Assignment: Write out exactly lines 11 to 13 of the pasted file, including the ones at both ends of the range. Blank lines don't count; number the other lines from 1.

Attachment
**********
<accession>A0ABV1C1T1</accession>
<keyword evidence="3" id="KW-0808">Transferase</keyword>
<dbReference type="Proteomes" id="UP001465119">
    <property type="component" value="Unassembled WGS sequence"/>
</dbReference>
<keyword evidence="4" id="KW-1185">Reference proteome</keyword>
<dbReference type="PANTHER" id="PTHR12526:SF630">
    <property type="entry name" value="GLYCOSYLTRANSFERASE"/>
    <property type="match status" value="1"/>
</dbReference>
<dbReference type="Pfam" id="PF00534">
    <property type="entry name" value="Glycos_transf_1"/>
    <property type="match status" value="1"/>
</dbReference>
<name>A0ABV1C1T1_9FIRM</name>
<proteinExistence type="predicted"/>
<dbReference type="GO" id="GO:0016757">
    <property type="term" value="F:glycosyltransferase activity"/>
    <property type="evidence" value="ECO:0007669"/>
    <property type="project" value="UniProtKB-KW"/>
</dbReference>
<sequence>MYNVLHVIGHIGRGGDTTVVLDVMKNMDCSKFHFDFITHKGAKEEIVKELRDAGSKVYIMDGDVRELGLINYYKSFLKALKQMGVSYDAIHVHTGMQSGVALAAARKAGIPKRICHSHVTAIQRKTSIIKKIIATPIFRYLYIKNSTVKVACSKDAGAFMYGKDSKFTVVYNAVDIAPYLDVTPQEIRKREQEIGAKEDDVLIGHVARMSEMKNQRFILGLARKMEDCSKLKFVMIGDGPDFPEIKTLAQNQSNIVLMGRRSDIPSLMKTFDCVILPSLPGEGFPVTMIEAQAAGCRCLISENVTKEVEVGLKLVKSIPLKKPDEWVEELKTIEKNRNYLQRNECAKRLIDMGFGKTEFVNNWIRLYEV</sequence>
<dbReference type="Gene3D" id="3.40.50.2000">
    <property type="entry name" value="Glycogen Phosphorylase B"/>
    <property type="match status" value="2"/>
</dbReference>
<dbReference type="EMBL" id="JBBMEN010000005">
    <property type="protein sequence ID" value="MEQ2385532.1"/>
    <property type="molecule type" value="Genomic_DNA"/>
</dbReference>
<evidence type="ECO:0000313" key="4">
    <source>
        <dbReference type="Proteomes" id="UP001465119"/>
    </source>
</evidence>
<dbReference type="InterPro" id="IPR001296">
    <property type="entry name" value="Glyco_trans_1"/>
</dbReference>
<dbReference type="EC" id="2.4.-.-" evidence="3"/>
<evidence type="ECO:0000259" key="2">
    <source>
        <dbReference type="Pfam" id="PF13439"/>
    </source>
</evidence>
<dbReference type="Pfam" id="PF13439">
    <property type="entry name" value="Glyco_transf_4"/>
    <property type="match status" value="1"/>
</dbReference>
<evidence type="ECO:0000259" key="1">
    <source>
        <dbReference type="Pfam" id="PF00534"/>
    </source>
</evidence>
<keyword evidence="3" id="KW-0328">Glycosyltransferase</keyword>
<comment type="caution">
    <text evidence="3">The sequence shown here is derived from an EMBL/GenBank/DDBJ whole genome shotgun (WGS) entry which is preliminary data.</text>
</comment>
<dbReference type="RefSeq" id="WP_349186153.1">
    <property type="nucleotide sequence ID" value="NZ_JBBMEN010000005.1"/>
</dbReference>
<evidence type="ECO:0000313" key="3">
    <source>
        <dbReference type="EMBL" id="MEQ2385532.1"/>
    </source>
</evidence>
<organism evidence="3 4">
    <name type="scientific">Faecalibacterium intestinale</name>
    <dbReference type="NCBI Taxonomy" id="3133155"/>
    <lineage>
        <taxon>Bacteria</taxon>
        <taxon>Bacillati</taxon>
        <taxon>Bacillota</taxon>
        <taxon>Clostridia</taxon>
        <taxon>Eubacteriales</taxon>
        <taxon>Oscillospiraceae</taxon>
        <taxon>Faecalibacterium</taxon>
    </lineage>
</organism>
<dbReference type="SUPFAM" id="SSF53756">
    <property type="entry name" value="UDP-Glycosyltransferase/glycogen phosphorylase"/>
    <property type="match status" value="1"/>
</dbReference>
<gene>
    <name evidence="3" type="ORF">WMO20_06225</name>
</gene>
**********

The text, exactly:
<dbReference type="Pfam" id="PF00534">
    <property type="entry name" value="Glycos_transf_1"/>
    <property type="match status" value="1"/>